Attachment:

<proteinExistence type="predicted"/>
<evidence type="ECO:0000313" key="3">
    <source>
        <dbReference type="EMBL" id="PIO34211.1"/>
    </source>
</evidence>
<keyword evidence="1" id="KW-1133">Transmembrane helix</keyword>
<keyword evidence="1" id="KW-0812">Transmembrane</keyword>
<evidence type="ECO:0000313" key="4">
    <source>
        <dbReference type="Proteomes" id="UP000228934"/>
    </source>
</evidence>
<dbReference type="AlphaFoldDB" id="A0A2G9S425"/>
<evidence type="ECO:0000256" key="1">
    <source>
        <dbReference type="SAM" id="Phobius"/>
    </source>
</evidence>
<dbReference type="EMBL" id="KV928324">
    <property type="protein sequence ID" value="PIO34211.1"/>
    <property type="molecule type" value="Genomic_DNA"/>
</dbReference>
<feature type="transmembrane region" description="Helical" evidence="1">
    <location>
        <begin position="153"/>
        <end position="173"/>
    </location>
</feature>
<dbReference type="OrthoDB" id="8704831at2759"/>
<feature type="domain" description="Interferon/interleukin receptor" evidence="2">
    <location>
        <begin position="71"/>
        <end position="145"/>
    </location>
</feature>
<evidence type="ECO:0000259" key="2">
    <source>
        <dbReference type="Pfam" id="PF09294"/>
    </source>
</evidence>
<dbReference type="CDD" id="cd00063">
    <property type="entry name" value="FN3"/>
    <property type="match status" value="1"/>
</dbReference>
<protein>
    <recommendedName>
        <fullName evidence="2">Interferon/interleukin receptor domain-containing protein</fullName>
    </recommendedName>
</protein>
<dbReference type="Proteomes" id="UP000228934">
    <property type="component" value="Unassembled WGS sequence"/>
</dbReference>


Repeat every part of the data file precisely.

<proteinExistence type="predicted"/>
<evidence type="ECO:0000313" key="3">
    <source>
        <dbReference type="EMBL" id="PIO34211.1"/>
    </source>
</evidence>
<keyword evidence="1" id="KW-1133">Transmembrane helix</keyword>
<keyword evidence="1" id="KW-0812">Transmembrane</keyword>
<evidence type="ECO:0000313" key="4">
    <source>
        <dbReference type="Proteomes" id="UP000228934"/>
    </source>
</evidence>
<dbReference type="AlphaFoldDB" id="A0A2G9S425"/>
<evidence type="ECO:0000256" key="1">
    <source>
        <dbReference type="SAM" id="Phobius"/>
    </source>
</evidence>
<dbReference type="EMBL" id="KV928324">
    <property type="protein sequence ID" value="PIO34211.1"/>
    <property type="molecule type" value="Genomic_DNA"/>
</dbReference>
<feature type="transmembrane region" description="Helical" evidence="1">
    <location>
        <begin position="153"/>
        <end position="173"/>
    </location>
</feature>
<dbReference type="OrthoDB" id="8704831at2759"/>
<feature type="domain" description="Interferon/interleukin receptor" evidence="2">
    <location>
        <begin position="71"/>
        <end position="145"/>
    </location>
</feature>
<evidence type="ECO:0000259" key="2">
    <source>
        <dbReference type="Pfam" id="PF09294"/>
    </source>
</evidence>
<dbReference type="CDD" id="cd00063">
    <property type="entry name" value="FN3"/>
    <property type="match status" value="1"/>
</dbReference>
<protein>
    <recommendedName>
        <fullName evidence="2">Interferon/interleukin receptor domain-containing protein</fullName>
    </recommendedName>
</protein>
<dbReference type="Proteomes" id="UP000228934">
    <property type="component" value="Unassembled WGS sequence"/>
</dbReference>